The moral of the story before I start:
Watch out for each other on the hill. They say no friends on a pow day but any good friend knows the mountain is a dangerous place and no pow day means more than someone’s life.
Ok, now let’s go back. December 27th, 2015 I was enjoying some holiday powder with my two buddies at Breckenridge, CO. On my second run I was riding some trees and made a tiny, uncharacteristic mistake that led me full speed into a tree. It hurt A LOT but after a few minutes wrestling with my breath my friends advised me that I probably just knocked the wind out of myself (I WISH) … so I tried to be a tough guy and hopped on to the next lift. A few minutes into the lift ride I knew this was not your typical loss of breath. I began to go in and out of consciousness. Once I got to the top of peak 10 I knew I needed to be at the bottom of the mountain 10 minutes ago. My friends tried calling ski patrol but I couldn’t wait. I began side slipping ALL the way down Breckenridge to the bottom of Peak 9. I literally collapsed at the bottom of the hill. My friend was close behind with ski patrol and paramedics. All my efforts to avoid the sled were crushed when I realized I stopped 50 yards short of the on mountain ICU 😐 (it happens to the best of us)
OK so now for the fun part. The whole time I had been convincing myself it was just a loss of breath, I was really bleeding out internally from my spleen. My lungs and stomach were filling fast. Three of my ribs broke inward, which is how my spleen became lacerated. I was quickly moved from the on mountain ICU to an ambulance. From there I went 10 minutes down the road (all this time no one was really telling me how severe this was) to the Frisco Hospital. This is when I realized that this was no walk in the park. A helicopter was there waiting for me. My stomach sank, or what was left of it at least. Two dogs sitting at home waiting for me, a family back in PA with no idea what’s going on, a dead phone, and here I am being loaded onto a helicopter with a direct bee line to St. Anthony’s Trauma Center in Denver. I gotta tell you guys, I always thought my first helicopter experience would be jumping out one…not a flight for life. I was in and out of consciousness but I swear we made it in 20 minutes. I made it alive but barely. I had one visitor that day. A friend of a friend heard the news and came by to keep me company (also had a phone charger…I still won’t forget this guys..it’s the little things that mean the most so be kind even if you think it’s meaningless)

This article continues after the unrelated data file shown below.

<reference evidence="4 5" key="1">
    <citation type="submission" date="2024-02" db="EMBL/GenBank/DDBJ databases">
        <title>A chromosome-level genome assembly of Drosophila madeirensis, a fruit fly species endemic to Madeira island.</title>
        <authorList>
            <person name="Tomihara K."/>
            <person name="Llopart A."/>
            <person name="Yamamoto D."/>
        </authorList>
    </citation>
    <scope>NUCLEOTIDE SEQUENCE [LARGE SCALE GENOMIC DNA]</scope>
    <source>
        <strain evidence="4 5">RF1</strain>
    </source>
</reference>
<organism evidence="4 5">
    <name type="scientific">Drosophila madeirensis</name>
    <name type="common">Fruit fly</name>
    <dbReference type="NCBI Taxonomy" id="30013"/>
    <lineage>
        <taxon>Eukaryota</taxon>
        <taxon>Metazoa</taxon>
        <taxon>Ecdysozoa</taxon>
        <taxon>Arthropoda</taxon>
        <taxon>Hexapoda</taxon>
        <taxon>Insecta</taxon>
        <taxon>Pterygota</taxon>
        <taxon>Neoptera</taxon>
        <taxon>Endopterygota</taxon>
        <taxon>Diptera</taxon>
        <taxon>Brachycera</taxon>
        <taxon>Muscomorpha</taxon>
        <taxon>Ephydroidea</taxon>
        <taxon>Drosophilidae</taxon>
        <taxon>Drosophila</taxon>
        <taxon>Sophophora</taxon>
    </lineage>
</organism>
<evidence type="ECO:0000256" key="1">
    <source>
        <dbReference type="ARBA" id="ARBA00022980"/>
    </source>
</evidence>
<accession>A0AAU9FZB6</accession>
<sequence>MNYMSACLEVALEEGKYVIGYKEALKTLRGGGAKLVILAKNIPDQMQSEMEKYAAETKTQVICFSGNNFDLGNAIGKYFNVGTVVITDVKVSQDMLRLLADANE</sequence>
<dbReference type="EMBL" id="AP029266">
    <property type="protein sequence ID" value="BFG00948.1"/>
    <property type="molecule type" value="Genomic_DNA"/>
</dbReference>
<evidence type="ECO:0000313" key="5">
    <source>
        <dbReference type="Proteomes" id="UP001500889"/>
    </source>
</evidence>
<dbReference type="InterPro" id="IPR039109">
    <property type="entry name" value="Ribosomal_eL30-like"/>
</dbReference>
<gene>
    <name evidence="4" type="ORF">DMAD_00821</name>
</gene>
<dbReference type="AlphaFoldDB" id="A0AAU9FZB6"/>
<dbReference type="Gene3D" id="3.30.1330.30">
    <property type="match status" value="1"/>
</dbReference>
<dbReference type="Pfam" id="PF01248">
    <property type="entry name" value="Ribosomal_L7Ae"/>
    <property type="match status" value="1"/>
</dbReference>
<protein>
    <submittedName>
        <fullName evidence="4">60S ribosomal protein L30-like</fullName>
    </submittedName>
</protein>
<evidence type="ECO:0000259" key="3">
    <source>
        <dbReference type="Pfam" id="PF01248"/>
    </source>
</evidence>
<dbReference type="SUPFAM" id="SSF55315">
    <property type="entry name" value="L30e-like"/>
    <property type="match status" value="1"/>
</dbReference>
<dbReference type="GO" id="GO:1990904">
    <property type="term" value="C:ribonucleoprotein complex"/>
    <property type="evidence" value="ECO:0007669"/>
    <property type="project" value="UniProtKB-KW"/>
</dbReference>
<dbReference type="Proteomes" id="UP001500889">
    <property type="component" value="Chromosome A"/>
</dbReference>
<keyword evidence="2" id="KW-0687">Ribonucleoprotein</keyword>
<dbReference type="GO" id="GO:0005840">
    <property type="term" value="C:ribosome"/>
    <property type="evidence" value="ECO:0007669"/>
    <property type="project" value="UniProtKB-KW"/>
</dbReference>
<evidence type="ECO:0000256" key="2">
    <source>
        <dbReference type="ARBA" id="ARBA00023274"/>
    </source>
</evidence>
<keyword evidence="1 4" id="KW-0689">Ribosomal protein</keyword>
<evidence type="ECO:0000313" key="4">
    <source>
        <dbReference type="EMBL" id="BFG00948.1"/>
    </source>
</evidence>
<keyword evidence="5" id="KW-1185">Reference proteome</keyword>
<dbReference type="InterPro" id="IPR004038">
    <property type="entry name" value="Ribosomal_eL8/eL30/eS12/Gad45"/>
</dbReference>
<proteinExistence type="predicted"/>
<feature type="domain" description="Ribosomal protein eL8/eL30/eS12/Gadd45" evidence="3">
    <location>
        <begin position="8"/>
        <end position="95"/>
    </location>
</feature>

The next morning I woke up to my parents standing above me. They somehow found out through social media and flew out that night to make it by the morning. This was the best feeling ever because I was definitely alone and pretty damn scared. I was in the hospital for another week plus, then flew back to Philly for another month to recover some more. Two more ER trips and a whole lot of crappy days would follow before I would finally make it back to Colorado. Once I got back it was the hardest thing ever. I could barely take care of my own dogs and had to watch as all my friends continued to have fun and enjoy riding. But it wasn’t just the physical recovery that was rough. It was the financial recovery that was toughest. I had some help from my family but no outside support, which is ok, but we as a community have this power to make even just a few $1 donations which could be enough to save someone’s life. So when you can, please, lend a hand!! 🙂
But the moral of the story is that this whole incident could have broken me and my spirits but it didn’t. I wouldn’t let it. I used it as something to make me stronger, both as a person and as a snowboarder. Life is full of good and full of bad. The trick is to take it all in stride. Use both the good and the bad to build your character. They say find something you love and let it kill you. I am all for it. If things went differently I was exactly were I would have wanted to be. Luckily I got a second chance and can tell you all my story because people like my buddy Jay (RIP) and his family were not so lucky. So to anyone reading this: Be kind, be brave, and love everything and everyone as much and as often as you can.